Uranium or plutonium?
It seems likely that the third North Korean nuclear test will take place soon ― perhaps, in a matter of days or weeks. There are signs of preparation at the test site, and it would fit into a well-established pattern: a test of a long-range rocket is usually followed by a nuclear test.
In July 2006, North Korea launched Taepodong-2, the largest of its long-range missiles (it exploded shortly after liftoff), and then tested a nuclear device that October. In 2009, the pattern was repeated. In April, a Taepodong-2 was launched and in May the second nuclear test took place.
Perhaps the most interesting question that analysts, spies and scientists will try to answer is what the exact type of device used in the test would be. It makes a big difference whether they test a plutonium device, as they have done twice before, or if this time we will see the first test of a uranium one. There is a major difference between the two.
Plutonium occurs naturally only in tiny quantities and hence has to be produced artificially in a nuclear reactor where it is a normal byproduct of nuclear fission. However, a nuclear reactor is a large machine which cannot possibly be hidden by the prying eyes of satellites.
If the outside world knows the technical details of the reactor, it is possible to guess its total plutonium output, from when the reactor became operational. Analysts believe that North Korea’s nuclear reactors have produced between 30 and 50 kilograms of weapons-grade plutonium (enough for five to 10 nuclear bombs).
Uranium is different. Highly-enriched uranium (HEU), which is used in nuclear weapons, is produced by enriching uranium ore. There are different technologies but most of the time a cascade of centrifuges is used, with each centrifuge in the cascade producing a more concentrated product.
Unlike unwieldy reactors, such cascades are relatively easy to hide from satellites and reconnaissance planes. There is no way to be sure that all the centrifuge cascades have been located. Therefore it is difficult to estimate the size of stockpiles of HEU in a given country, and this means that HEU is remarkably more dangerous when it comes to proliferation.
In North Korea, the plutonium program began in the 1960s. However, North Korea’s nuclear reactors were shut down in the 1990s. North Korea does not currently produce plutonium.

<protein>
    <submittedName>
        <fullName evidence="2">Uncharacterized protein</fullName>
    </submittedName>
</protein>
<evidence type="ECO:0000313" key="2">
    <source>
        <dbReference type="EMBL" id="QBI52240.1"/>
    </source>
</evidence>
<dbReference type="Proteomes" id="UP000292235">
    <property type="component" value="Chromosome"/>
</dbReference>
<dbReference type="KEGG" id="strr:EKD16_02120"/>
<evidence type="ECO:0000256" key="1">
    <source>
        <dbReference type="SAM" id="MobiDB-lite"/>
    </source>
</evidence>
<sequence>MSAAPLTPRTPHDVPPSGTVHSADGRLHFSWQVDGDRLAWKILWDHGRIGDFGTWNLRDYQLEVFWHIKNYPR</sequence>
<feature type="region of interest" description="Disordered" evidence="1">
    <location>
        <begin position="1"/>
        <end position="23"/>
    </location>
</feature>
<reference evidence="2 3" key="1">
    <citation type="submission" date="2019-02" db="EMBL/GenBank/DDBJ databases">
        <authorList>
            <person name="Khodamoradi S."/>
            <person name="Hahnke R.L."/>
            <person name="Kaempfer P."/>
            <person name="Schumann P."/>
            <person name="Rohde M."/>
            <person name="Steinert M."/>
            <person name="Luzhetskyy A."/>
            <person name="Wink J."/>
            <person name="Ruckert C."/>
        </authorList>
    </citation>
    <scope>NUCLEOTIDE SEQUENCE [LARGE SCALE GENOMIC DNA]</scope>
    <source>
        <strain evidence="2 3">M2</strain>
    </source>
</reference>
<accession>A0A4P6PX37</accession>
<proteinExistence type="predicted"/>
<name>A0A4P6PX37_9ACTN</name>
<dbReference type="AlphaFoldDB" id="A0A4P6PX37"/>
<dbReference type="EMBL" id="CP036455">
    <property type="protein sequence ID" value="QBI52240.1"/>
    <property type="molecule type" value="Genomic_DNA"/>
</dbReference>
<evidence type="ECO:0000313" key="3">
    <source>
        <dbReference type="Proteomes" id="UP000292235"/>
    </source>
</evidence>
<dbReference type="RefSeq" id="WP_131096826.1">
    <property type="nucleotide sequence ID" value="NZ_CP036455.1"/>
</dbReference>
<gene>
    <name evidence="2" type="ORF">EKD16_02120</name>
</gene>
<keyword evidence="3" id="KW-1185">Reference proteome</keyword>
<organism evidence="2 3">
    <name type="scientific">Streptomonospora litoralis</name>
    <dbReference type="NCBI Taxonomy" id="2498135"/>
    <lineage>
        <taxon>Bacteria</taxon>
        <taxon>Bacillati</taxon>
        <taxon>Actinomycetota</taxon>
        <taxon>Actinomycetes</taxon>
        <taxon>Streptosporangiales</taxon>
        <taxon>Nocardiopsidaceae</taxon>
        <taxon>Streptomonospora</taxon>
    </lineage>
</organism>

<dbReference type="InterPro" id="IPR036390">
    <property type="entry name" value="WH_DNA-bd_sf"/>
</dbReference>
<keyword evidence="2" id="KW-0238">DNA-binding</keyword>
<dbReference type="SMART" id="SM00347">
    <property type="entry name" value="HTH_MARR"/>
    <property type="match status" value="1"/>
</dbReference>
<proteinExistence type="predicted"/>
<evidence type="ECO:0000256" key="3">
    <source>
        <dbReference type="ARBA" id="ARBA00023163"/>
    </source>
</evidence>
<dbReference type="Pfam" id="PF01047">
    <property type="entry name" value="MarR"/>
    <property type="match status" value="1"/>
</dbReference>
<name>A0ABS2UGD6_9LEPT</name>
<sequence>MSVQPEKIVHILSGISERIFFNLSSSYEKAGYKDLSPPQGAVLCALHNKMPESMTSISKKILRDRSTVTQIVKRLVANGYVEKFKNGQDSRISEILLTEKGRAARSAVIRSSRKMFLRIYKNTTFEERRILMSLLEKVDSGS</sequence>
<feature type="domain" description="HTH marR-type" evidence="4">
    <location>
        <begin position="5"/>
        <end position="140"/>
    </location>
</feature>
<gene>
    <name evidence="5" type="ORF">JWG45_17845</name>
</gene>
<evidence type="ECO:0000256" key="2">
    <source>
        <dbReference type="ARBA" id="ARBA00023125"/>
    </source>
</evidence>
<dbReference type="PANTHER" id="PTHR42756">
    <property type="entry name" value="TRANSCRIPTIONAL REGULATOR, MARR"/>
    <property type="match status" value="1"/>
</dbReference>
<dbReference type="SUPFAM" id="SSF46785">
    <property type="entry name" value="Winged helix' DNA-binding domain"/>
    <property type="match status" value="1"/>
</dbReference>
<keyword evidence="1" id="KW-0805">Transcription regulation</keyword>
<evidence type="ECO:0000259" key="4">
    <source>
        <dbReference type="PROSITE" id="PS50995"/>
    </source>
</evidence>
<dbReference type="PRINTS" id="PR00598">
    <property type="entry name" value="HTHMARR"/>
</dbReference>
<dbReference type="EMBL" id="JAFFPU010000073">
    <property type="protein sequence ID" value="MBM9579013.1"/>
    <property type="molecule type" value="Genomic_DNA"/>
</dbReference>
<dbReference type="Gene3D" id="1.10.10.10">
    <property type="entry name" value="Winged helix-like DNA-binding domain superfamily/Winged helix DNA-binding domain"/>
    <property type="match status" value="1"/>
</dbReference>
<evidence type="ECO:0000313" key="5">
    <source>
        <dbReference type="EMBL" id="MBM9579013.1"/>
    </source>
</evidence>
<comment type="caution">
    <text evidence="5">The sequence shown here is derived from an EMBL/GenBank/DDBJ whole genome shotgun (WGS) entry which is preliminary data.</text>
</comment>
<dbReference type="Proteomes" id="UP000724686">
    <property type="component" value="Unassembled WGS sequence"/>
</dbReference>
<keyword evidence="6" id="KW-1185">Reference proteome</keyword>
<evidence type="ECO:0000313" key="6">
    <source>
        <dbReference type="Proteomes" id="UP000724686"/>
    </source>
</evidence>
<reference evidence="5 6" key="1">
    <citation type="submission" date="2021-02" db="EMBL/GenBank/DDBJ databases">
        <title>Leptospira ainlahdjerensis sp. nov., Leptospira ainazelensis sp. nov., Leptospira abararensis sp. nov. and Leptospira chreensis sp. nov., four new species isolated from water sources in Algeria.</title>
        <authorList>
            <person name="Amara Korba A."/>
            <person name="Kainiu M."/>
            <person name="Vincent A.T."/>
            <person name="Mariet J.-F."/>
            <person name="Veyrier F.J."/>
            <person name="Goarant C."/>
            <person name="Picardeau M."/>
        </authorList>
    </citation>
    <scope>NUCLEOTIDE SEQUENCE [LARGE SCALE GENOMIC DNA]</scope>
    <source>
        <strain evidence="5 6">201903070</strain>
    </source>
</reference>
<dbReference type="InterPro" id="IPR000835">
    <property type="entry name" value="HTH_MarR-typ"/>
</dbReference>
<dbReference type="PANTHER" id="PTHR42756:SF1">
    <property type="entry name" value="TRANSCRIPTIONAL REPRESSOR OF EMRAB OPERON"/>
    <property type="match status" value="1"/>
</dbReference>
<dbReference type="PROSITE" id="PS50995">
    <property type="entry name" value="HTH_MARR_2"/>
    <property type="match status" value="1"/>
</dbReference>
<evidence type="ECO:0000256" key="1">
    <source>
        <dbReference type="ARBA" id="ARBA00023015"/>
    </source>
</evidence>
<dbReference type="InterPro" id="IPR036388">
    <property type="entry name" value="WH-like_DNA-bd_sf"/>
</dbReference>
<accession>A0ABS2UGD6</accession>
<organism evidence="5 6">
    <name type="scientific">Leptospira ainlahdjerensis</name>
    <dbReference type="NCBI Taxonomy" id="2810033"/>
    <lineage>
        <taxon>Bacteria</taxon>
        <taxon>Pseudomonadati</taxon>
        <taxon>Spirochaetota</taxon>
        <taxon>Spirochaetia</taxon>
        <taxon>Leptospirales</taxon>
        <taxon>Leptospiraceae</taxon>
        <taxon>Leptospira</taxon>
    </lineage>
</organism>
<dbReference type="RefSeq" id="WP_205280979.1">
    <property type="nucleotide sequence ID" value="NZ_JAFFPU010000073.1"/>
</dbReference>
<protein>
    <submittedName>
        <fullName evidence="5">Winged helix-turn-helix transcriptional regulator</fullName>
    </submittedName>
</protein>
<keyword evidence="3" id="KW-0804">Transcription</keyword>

It seems that North Korea began to advance its HEU production program in the late 1990s, if not earlier. The existence of the program became known to the United States and was the major factor which triggered the 2002 diplomatic crisis.
For a while, North Koreans denied the existence of the program, but in November 2010, they showed large HEU production facilities to a visiting US delegation. Siegfried Hecker, former director of the Los Alamos Laboratories, was proudly shown around North Korea’s new state-of-the-art facilities, seemingly with as many as 2,000 centrifuges.
He was not allowed to stay long enough to ascertain whether the facilities were fully functional, therefore the actual scale may be significantly smaller than Dr. Hecker’s hosts implied. But it might just be larger, too: an HEU program is very easy to decentralize and there is no reason why the North might not have more facilities elsewhere.
Experts agree that it is sometimes possible to distinguish between a uranium and plutonium test. At this stage, we cannot be certain which materials the North might use. If they test another plutonium device, it could be seen merely as a provocative waste of valuable resources. The test would amount to a waste of 5 kilograms of precious plutonium, which is not in abundant supply and no longer produced locally.
The political effect of a uranium test would be rather different. The implications of such a test are that the North is able to produce uranium in sufficient quantities to make nuclear devices. Uranium being so much easier to make secretly, this will produce a far more negative international reaction.
This is exactly what the North Korean leadership wants. Like the nuclear and missile program in general, the test is designed to achieve two strategic objectives. First, it should demonstrate North Korea’s nuclear capability, in order to deter hostile powers. Second, it should provide a serious incentive to foreign powers to negotiate with the North about dismantling and/or freezing the program in exchange for a large fee.
Indeed it is possible that from before its inception, the HEU program was made to be sold. The North is likely to freeze and even dismantle it, on the condition of a big pay off and if they are allowed to maintain their existing stock piles of weapons-grade plutonium (thus ensuring that they will have enough leverage for diplomatic blackmail as well as sufficient power of deterrence).
So, will it be uranium or plutonium? We may well know the answer soon.
Professor Andrei Lankov was born in St. Petersburg, Russia, and now teaches at Kookmin University in Seoul. Reach him at firstname.lastname@example.org.